If you’re in sales, I’m sure you’ve heard the expression “sell the sizzle.” So what if bacon was the product you were selling?
People love bacon. In fact, it’s so adored that manufacturers offer bacon-flavored gumballs, lip balm, soap, and even dental floss. If people love bacon that much, wouldn’t it make sense to actually focus on selling the bacon? The same goes for whatever product or service you are selling.
Don’t Believe the Hype
These days, people can see right through the sizzle, and will not go ahead with using you, your product, or your service solely because of the hype. Consumers are savvier than that. In this economy, you must sell the meat of what it is you have to offer: whatever benefits the customer, whatever they desire most.
Instead of hype, you should focus instead on the hot buttons, which are the benefits of the product or service you offer. Sizzle might attract someone initially, but if the meat is bad, someone is getting sick! So it is important to sell with a look towards retention and referrals.
Find out what the hot buttons are for each client. Ask them what they have now, and their likes and dislikes about it. Then you can build real value into your offer, and match the right product or service to their needs.
Sizzle will Fizzle
“Sell the sizzle” is an old-school sales phrase that is not truly in the best interest of client. Why not offer something of value rather than try to gain by promoting something the client may never need, use, or want?
As an example, when Honda came out with a new car model, the Honda Fit, they promoted the cool features of how versatile the interior was. Since I live on the beach, I recall seeing a picture of the Fit with a surfboard inside of the car, to show just how much room it had. But one day when I was the keynote speaker for the Norvax Success & Marketing Tour, a salesperson in attendance told me this story:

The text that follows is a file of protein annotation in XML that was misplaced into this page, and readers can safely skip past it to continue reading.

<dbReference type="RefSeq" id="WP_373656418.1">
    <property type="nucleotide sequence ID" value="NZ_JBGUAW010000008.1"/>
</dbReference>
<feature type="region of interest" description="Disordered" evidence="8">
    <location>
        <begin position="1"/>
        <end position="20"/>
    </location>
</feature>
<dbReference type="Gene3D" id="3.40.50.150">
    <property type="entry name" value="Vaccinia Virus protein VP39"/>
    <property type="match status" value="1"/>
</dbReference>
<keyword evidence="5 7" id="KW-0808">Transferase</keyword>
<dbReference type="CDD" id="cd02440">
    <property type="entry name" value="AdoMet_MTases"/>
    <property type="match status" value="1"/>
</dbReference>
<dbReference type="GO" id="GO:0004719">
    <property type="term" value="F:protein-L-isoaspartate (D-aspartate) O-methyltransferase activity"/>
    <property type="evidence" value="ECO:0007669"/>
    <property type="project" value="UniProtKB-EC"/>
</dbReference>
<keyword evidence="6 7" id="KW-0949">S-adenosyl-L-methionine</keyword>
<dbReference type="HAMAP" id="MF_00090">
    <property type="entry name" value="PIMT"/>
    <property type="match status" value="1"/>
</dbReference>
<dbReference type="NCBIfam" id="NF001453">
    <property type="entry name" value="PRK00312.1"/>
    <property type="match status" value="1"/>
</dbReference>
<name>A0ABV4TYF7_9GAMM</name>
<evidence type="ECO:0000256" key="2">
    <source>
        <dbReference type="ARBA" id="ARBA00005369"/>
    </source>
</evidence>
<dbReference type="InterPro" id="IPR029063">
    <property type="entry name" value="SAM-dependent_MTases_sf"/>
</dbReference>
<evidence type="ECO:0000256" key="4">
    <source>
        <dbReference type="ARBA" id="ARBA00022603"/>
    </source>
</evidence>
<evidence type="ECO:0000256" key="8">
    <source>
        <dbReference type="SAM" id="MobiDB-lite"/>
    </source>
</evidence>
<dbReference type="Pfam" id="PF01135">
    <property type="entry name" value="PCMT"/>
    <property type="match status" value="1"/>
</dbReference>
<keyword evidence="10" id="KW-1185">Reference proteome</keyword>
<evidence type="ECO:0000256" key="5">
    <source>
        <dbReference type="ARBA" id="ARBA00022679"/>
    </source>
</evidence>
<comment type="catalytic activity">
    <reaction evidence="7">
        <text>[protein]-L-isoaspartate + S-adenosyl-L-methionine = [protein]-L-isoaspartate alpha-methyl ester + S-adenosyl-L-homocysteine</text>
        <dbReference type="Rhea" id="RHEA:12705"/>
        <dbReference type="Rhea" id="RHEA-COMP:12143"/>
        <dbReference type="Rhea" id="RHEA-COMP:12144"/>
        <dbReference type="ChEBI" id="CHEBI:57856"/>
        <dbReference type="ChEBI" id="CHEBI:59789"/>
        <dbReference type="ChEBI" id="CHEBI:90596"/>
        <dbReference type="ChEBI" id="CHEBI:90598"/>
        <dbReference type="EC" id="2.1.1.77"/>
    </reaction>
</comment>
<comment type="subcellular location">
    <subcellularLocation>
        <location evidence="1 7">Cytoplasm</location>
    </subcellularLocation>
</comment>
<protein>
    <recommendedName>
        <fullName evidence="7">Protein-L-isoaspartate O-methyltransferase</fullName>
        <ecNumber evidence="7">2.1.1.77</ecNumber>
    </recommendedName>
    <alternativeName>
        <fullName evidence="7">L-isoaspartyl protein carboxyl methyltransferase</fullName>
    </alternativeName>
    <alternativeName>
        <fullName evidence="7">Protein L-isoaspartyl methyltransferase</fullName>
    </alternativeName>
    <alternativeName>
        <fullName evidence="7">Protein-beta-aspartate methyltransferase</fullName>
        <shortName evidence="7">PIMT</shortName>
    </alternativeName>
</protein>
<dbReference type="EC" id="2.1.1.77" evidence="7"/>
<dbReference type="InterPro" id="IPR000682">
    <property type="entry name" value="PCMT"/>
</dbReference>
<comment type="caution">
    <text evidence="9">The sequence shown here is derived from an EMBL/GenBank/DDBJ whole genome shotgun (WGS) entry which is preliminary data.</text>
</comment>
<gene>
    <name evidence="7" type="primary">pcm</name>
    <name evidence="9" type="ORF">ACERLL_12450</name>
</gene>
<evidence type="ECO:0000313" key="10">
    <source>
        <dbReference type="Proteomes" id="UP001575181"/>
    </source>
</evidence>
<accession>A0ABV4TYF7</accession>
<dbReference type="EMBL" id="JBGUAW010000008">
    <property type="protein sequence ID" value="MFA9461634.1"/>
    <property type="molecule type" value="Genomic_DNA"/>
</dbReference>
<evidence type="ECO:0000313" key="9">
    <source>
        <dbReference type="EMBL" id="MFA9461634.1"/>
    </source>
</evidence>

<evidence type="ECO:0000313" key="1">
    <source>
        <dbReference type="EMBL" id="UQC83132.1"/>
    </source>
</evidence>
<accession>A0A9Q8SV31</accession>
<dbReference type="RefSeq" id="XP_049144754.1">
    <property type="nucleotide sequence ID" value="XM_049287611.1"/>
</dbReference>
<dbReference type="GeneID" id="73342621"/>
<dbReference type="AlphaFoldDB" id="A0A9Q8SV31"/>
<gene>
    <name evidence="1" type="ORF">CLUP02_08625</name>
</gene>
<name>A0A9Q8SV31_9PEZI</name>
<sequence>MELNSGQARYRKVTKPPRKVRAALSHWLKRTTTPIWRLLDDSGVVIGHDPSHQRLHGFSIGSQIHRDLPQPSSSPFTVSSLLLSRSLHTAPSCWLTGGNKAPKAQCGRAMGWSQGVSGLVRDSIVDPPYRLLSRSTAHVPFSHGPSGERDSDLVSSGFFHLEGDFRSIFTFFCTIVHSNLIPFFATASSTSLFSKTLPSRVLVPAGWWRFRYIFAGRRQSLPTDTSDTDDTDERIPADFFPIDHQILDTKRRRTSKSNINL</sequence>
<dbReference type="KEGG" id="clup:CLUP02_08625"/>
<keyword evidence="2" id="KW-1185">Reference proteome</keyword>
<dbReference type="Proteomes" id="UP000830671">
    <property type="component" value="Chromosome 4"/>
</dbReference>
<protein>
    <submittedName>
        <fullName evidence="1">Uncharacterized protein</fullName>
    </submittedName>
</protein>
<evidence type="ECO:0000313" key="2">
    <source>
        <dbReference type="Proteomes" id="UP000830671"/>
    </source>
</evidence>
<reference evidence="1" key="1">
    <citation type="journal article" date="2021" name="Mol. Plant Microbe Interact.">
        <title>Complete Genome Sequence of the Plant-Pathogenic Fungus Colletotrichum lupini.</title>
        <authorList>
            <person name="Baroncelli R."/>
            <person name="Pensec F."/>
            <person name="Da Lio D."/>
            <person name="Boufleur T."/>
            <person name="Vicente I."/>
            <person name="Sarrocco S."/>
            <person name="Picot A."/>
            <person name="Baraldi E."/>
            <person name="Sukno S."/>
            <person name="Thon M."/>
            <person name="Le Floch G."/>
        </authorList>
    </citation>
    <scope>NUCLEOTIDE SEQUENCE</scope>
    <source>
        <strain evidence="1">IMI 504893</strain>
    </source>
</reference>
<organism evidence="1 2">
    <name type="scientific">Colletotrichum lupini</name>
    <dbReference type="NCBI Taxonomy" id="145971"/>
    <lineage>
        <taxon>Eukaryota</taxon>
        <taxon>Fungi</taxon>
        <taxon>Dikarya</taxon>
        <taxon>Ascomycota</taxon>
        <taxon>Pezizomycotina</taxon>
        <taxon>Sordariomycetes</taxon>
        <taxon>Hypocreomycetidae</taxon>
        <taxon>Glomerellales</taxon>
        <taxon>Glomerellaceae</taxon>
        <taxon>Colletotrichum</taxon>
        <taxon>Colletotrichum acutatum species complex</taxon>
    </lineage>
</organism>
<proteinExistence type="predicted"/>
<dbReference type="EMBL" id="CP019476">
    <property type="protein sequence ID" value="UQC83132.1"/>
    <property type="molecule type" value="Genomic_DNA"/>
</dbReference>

Out of curiosity, and thinking it may suit his needs, he went to check out the Fit. When he got to the Honda dealership, the salesperson excitedly folded down the seats and actually told him he could fit a surfboard in there, like the picture showed.
The problem? Well, the potential buyer lived in the state of Kansas, where the only surfing anyone would be doing is surfing the web! To top it off, this potential buyer was in his late 60’s. Would stuffing a surfboard in his car appeal to him? Of course not.
Our curious buyer asked the overeager salesperson if he surfed (in Kansas) and if so, where. This sent the salesperson from the state of Kansas to a state of confusion! He had no response other than an embarrassed stammer, but then the “potential buyer” reassured him that he was only joking.
Trim the Fat
The point is that the Honda salesperson was selling the sizzle, but that didn’t appeal to the buyer, and why would it? Even if the buyer got caught up initially in the hype of having room for a surfboard that excitement would soon be replaced by the reality of “but I don’t surf”
The Honda salesperson should have asked if the buyer went hiking/camping/fishing (activities they actually do in Kansas). That way, he could build value in how the roominess of the Fit could benefit the specific buyer’s needs and wants.
Tailor your offer to the client’s buying desires. Ask what they want, and what they like. Then, provide the solution. And if the meat is enticingly delicious, then the sizzle and aroma are just those extra bells and whistles that get us excited about devouring the bacon.
Now that’s what I call selling the bacon!